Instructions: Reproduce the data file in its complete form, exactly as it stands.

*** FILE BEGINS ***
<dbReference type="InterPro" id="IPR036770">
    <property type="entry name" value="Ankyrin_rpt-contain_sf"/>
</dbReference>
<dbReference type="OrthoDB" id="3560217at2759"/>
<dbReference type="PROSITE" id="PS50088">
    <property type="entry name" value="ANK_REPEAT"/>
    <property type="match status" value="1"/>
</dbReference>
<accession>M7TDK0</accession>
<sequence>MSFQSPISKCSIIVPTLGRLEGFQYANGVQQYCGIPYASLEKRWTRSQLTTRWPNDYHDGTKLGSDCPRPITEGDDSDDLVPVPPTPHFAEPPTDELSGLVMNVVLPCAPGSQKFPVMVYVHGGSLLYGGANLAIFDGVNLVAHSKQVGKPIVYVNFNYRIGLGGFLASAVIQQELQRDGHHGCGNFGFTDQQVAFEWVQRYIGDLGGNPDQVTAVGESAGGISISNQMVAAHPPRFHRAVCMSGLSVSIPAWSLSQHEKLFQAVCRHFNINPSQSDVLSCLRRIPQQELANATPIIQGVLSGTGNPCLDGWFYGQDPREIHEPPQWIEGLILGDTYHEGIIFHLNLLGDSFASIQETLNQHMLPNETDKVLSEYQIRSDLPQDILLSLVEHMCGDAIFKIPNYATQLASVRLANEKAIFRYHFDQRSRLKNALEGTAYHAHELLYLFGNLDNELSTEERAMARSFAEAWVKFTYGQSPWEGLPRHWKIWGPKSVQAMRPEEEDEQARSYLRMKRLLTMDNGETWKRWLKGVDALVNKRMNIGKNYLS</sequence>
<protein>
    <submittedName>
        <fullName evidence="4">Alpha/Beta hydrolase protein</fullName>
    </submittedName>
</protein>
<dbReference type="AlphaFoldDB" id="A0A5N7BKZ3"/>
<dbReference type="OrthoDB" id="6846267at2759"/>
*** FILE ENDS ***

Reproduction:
<dbReference type="InterPro" id="IPR036770">
    <property type="entry name" value="Ankyrin_rpt-contain_sf"/>
</dbReference>
<dbReference type="OrthoDB" id="3560217at2759"/>
<dbReference type="PROSITE" id="PS50088">
    <property type="entry name" value="ANK_REPEAT"/>
    <property type="match status" value="1"/>
</dbReference>
<accession>M7TDK0</accession>
<sequence>MSFQSPISKCSIIVPTLGRLEGFQYANGVQQYCGIPYASLEKRWTRSQLTTRWPNDYHDGTKLGSDCPRPITEGDDSDDLVPVPPTPHFAEPPTDELSGLVMNVVLPCAPGSQKFPVMVYVHGGSLLYGGANLAIFDGVNLVAHSKQVGKPIVYVNFNYRIGLGGFLASAVIQQELQRDGHHGCGNFGFTDQQVAFEWVQRYIGDLGGNPDQVTAVGESAGGISISNQMVAAHPPRFHRAVCMSGLSVSIPAWSLSQHEKLFQAVCRHFNINPSQSDVLSCLRRIPQQELANATPIIQGVLSGTGNPCLDGWFYGQDPREIHEPPQWIEGLILGDTYHEGIIFHLNLLGDSFASIQETLNQHMLPNETDKVLSEYQIRSDLPQDILLSLVEHMCGDAIFKIPNYATQLASVRLANEKAIFRYHFDQRSRLKNALEGTAYHAHELLYLFGNLDNELSTEERAMARSFAEAWVKFTYGQSPWEGLPRHWKIWGPKSVQAMRPEEEDEQARSYLRMKRLLTMDNGETWKRWLKGVDALVNKRMNIGKNYLS</sequence>
<protein>
    <submittedName>
        <fullName evidence="4">Alpha/Beta hydrolase protein</fullName>
    </submittedName>
</protein>
<dbReference type="AlphaFoldDB" id="A0A5N7BKZ3"/>
<dbReference type="OrthoDB" id="6846267at2759"/>